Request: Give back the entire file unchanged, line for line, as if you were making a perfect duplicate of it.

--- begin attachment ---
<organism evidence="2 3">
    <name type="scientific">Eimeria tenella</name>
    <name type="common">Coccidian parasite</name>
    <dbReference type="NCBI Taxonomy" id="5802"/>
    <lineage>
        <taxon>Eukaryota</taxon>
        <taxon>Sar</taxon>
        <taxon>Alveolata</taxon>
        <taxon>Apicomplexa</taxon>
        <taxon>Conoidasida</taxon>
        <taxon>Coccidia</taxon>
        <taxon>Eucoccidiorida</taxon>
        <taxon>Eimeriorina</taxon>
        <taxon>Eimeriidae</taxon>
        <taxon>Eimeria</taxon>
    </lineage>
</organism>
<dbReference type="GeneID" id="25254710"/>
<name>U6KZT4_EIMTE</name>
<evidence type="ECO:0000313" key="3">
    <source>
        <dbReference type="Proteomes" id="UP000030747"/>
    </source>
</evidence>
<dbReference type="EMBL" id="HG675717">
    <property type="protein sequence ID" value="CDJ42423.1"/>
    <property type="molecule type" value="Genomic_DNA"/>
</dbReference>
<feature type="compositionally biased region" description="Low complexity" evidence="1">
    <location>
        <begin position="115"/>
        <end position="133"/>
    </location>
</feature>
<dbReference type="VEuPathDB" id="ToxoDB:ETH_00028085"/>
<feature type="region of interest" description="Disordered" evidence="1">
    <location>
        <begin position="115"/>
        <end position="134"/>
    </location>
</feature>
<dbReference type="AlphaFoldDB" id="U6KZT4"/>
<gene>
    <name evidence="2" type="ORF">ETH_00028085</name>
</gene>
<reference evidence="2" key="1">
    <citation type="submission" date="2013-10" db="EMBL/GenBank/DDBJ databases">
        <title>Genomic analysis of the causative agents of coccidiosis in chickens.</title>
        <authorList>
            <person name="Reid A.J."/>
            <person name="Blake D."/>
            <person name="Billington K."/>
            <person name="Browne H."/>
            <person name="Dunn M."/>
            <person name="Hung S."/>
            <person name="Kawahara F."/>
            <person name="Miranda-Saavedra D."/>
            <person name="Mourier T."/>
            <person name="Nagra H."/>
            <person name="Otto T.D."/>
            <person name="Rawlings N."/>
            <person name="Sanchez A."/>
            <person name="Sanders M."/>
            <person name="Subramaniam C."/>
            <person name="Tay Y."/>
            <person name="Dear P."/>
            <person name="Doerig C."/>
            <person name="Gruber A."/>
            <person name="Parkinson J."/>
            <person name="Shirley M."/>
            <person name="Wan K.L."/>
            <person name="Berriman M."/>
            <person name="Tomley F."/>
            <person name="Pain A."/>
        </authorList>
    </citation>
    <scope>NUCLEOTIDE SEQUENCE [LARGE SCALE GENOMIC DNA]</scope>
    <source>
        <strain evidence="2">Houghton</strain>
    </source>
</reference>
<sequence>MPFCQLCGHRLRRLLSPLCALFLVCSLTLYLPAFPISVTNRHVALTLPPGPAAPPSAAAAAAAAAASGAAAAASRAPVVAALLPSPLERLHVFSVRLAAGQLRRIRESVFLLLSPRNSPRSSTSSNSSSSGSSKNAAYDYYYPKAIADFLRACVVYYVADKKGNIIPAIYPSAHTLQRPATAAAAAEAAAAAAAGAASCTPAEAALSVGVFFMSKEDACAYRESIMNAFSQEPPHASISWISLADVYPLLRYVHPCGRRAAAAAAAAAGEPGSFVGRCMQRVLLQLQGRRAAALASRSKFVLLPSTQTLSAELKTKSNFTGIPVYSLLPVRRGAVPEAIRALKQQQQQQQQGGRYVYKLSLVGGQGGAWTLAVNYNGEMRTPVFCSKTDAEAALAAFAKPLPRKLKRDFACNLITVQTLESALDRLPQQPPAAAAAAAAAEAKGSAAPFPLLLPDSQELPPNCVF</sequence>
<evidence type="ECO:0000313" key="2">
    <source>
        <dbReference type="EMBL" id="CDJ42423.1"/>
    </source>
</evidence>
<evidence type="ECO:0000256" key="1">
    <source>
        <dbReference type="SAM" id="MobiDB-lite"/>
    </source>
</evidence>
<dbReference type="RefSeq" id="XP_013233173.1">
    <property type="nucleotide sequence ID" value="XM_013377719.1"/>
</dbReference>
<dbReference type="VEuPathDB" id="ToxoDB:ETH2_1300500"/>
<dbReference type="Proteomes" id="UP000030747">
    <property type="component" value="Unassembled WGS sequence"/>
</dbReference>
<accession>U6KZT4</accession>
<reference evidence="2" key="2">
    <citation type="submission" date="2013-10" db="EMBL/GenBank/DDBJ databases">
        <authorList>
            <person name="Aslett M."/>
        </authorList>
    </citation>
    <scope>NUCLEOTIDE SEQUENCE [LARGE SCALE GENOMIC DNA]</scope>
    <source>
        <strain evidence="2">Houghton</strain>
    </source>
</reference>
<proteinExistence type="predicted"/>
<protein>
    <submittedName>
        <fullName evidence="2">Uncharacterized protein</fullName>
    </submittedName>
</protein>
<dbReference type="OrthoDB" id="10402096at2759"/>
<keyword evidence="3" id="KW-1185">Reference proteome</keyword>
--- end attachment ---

<organism evidence="2 3">
    <name type="scientific">Eimeria tenella</name>
    <name type="common">Coccidian parasite</name>
    <dbReference type="NCBI Taxonomy" id="5802"/>
    <lineage>
        <taxon>Eukaryota</taxon>
        <taxon>Sar</taxon>
        <taxon>Alveolata</taxon>
        <taxon>Apicomplexa</taxon>
        <taxon>Conoidasida</taxon>
        <taxon>Coccidia</taxon>
        <taxon>Eucoccidiorida</taxon>
        <taxon>Eimeriorina</taxon>
        <taxon>Eimeriidae</taxon>
        <taxon>Eimeria</taxon>
    </lineage>
</organism>
<dbReference type="GeneID" id="25254710"/>
<name>U6KZT4_EIMTE</name>
<evidence type="ECO:0000313" key="3">
    <source>
        <dbReference type="Proteomes" id="UP000030747"/>
    </source>
</evidence>
<dbReference type="EMBL" id="HG675717">
    <property type="protein sequence ID" value="CDJ42423.1"/>
    <property type="molecule type" value="Genomic_DNA"/>
</dbReference>
<feature type="compositionally biased region" description="Low complexity" evidence="1">
    <location>
        <begin position="115"/>
        <end position="133"/>
    </location>
</feature>
<dbReference type="VEuPathDB" id="ToxoDB:ETH_00028085"/>
<feature type="region of interest" description="Disordered" evidence="1">
    <location>
        <begin position="115"/>
        <end position="134"/>
    </location>
</feature>
<dbReference type="AlphaFoldDB" id="U6KZT4"/>
<gene>
    <name evidence="2" type="ORF">ETH_00028085</name>
</gene>
<reference evidence="2" key="1">
    <citation type="submission" date="2013-10" db="EMBL/GenBank/DDBJ databases">
        <title>Genomic analysis of the causative agents of coccidiosis in chickens.</title>
        <authorList>
            <person name="Reid A.J."/>
            <person name="Blake D."/>
            <person name="Billington K."/>
            <person name="Browne H."/>
            <person name="Dunn M."/>
            <person name="Hung S."/>
            <person name="Kawahara F."/>
            <person name="Miranda-Saavedra D."/>
            <person name="Mourier T."/>
            <person name="Nagra H."/>
            <person name="Otto T.D."/>
            <person name="Rawlings N."/>
            <person name="Sanchez A."/>
            <person name="Sanders M."/>
            <person name="Subramaniam C."/>
            <person name="Tay Y."/>
            <person name="Dear P."/>
            <person name="Doerig C."/>
            <person name="Gruber A."/>
            <person name="Parkinson J."/>
            <person name="Shirley M."/>
            <person name="Wan K.L."/>
            <person name="Berriman M."/>
            <person name="Tomley F."/>
            <person name="Pain A."/>
        </authorList>
    </citation>
    <scope>NUCLEOTIDE SEQUENCE [LARGE SCALE GENOMIC DNA]</scope>
    <source>
        <strain evidence="2">Houghton</strain>
    </source>
</reference>
<sequence>MPFCQLCGHRLRRLLSPLCALFLVCSLTLYLPAFPISVTNRHVALTLPPGPAAPPSAAAAAAAAAASGAAAAASRAPVVAALLPSPLERLHVFSVRLAAGQLRRIRESVFLLLSPRNSPRSSTSSNSSSSGSSKNAAYDYYYPKAIADFLRACVVYYVADKKGNIIPAIYPSAHTLQRPATAAAAAEAAAAAAAGAASCTPAEAALSVGVFFMSKEDACAYRESIMNAFSQEPPHASISWISLADVYPLLRYVHPCGRRAAAAAAAAAGEPGSFVGRCMQRVLLQLQGRRAAALASRSKFVLLPSTQTLSAELKTKSNFTGIPVYSLLPVRRGAVPEAIRALKQQQQQQQQGGRYVYKLSLVGGQGGAWTLAVNYNGEMRTPVFCSKTDAEAALAAFAKPLPRKLKRDFACNLITVQTLESALDRLPQQPPAAAAAAAAAEAKGSAAPFPLLLPDSQELPPNCVF</sequence>
<evidence type="ECO:0000313" key="2">
    <source>
        <dbReference type="EMBL" id="CDJ42423.1"/>
    </source>
</evidence>
<evidence type="ECO:0000256" key="1">
    <source>
        <dbReference type="SAM" id="MobiDB-lite"/>
    </source>
</evidence>
<dbReference type="RefSeq" id="XP_013233173.1">
    <property type="nucleotide sequence ID" value="XM_013377719.1"/>
</dbReference>
<dbReference type="VEuPathDB" id="ToxoDB:ETH2_1300500"/>
<dbReference type="Proteomes" id="UP000030747">
    <property type="component" value="Unassembled WGS sequence"/>
</dbReference>
<accession>U6KZT4</accession>
<reference evidence="2" key="2">
    <citation type="submission" date="2013-10" db="EMBL/GenBank/DDBJ databases">
        <authorList>
            <person name="Aslett M."/>
        </authorList>
    </citation>
    <scope>NUCLEOTIDE SEQUENCE [LARGE SCALE GENOMIC DNA]</scope>
    <source>
        <strain evidence="2">Houghton</strain>
    </source>
</reference>
<proteinExistence type="predicted"/>
<protein>
    <submittedName>
        <fullName evidence="2">Uncharacterized protein</fullName>
    </submittedName>
</protein>
<dbReference type="OrthoDB" id="10402096at2759"/>
<keyword evidence="3" id="KW-1185">Reference proteome</keyword>